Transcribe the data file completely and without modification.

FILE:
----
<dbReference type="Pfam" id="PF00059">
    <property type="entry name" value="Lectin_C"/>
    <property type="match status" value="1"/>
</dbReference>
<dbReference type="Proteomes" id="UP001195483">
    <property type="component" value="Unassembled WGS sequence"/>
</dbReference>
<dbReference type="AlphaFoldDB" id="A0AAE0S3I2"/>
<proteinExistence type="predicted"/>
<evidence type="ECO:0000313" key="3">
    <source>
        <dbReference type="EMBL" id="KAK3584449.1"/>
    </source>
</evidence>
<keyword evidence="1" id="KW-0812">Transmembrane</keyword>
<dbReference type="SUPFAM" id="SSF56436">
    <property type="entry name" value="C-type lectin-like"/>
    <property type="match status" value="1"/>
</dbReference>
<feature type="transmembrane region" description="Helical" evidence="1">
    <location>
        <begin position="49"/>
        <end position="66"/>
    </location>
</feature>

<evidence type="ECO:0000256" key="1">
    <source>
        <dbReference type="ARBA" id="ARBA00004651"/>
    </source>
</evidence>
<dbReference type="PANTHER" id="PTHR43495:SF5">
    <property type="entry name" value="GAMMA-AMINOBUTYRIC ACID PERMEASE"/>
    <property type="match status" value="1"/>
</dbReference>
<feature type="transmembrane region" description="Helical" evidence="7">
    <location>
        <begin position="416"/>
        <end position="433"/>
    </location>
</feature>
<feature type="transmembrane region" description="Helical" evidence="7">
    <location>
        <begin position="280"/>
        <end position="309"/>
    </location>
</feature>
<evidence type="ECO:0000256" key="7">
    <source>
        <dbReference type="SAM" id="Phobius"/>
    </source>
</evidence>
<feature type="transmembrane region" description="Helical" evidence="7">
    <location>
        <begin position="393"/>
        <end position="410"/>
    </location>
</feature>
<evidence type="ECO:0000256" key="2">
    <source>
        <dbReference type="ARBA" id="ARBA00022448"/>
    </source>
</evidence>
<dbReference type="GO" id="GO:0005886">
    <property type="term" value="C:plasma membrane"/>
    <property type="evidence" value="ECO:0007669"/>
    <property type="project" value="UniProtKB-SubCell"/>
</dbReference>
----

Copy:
<dbReference type="Pfam" id="PF00059">
    <property type="entry name" value="Lectin_C"/>
    <property type="match status" value="1"/>
</dbReference>
<dbReference type="Proteomes" id="UP001195483">
    <property type="component" value="Unassembled WGS sequence"/>
</dbReference>
<dbReference type="AlphaFoldDB" id="A0AAE0S3I2"/>
<proteinExistence type="predicted"/>
<evidence type="ECO:0000313" key="3">
    <source>
        <dbReference type="EMBL" id="KAK3584449.1"/>
    </source>
</evidence>
<keyword evidence="1" id="KW-0812">Transmembrane</keyword>
<dbReference type="SUPFAM" id="SSF56436">
    <property type="entry name" value="C-type lectin-like"/>
    <property type="match status" value="1"/>
</dbReference>
<feature type="transmembrane region" description="Helical" evidence="1">
    <location>
        <begin position="49"/>
        <end position="66"/>
    </location>
</feature>

<evidence type="ECO:0000256" key="1">
    <source>
        <dbReference type="ARBA" id="ARBA00004651"/>
    </source>
</evidence>
<dbReference type="PANTHER" id="PTHR43495:SF5">
    <property type="entry name" value="GAMMA-AMINOBUTYRIC ACID PERMEASE"/>
    <property type="match status" value="1"/>
</dbReference>
<feature type="transmembrane region" description="Helical" evidence="7">
    <location>
        <begin position="416"/>
        <end position="433"/>
    </location>
</feature>
<feature type="transmembrane region" description="Helical" evidence="7">
    <location>
        <begin position="280"/>
        <end position="309"/>
    </location>
</feature>
<evidence type="ECO:0000256" key="7">
    <source>
        <dbReference type="SAM" id="Phobius"/>
    </source>
</evidence>
<feature type="transmembrane region" description="Helical" evidence="7">
    <location>
        <begin position="393"/>
        <end position="410"/>
    </location>
</feature>
<evidence type="ECO:0000256" key="2">
    <source>
        <dbReference type="ARBA" id="ARBA00022448"/>
    </source>
</evidence>
<dbReference type="GO" id="GO:0005886">
    <property type="term" value="C:plasma membrane"/>
    <property type="evidence" value="ECO:0007669"/>
    <property type="project" value="UniProtKB-SubCell"/>
</dbReference>